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Sicilian Avenue, London

Jan-Carlos Kucharek

Philip Vile sees the romance in RJ Worley's charming but incongruous Sicilian Avenue

Worley’s curious diagonal of Edwardian flamboyance cutting a strange, short but wonderful path from Southampton Rd to Vernon Place in central London’s busy Holborn might not be everyone’s idea of a perfect subject for a photo, but by his own admission it holds Philip Vile enthralled. ‘It’s a fine and discreet little gem of an avenue that cuts the corner at a funny angle,’ he says. ‘As a result it kind of reveals itself in a surprising and charming way’.  Vile used its acute angle to good advantage here in a picture that echoes his insistence to not being didactic and allowing the viewer to engage with the whole image before it finally settles on the subject; here, the lady in the brown coat with her back turned to us; and so Worley’s diagonal distractions prove to be a red brick herring.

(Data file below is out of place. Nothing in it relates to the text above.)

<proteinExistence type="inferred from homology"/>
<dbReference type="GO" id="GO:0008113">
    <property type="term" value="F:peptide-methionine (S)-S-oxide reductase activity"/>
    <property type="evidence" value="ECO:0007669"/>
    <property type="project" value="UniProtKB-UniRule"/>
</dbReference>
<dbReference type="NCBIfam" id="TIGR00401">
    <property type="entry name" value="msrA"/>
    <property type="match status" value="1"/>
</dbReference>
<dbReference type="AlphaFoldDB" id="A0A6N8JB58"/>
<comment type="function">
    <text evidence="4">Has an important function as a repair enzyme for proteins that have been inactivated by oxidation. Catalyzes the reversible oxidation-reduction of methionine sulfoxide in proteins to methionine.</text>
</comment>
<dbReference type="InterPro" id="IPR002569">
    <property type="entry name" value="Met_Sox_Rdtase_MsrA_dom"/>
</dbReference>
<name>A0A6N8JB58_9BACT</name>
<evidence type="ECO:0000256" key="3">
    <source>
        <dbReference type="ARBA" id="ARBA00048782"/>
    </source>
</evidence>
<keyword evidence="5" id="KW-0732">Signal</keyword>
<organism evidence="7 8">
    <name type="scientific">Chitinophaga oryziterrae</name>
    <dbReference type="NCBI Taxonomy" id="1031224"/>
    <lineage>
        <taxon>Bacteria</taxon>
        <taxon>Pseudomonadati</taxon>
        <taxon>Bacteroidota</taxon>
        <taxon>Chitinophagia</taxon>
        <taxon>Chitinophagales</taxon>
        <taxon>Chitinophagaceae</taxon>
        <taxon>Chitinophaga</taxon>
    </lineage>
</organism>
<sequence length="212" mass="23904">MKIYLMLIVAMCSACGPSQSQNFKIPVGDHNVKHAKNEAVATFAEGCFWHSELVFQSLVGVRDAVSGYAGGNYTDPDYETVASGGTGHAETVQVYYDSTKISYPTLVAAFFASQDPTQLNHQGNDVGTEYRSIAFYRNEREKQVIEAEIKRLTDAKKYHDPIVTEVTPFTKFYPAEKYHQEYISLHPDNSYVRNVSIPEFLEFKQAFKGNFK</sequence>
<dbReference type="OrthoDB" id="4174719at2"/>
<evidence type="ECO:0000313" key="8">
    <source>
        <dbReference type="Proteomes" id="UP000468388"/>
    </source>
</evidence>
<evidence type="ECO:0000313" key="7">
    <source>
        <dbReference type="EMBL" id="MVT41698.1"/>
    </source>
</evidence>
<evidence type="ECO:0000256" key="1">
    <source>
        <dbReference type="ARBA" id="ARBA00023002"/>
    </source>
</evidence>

This cinematic approach to a photograph should come as no surprise given that Vile originally trained as a film maker and started his career directing pop videos for The Damned and Erasure, ‘and other mid-80s indie bands’. Whilst he’s spent that last twenty years photographing buildings (he’s Haworth Tomkins’ staple), for the variety he craves his work extend to interiors, product design and fashion- he opines that the depopulated cleanliness of some architectural photography goes against the grain- preferring chance and incidence to inform the image. This sense of the mutability of things might cast light on his favourite building- Lloyd’s of London. ‘It’s wonderful and surprising- you simply can’t pin it down,’ says Vile. ‘From whatever angle, it manages to never quite reveal itself.’ 

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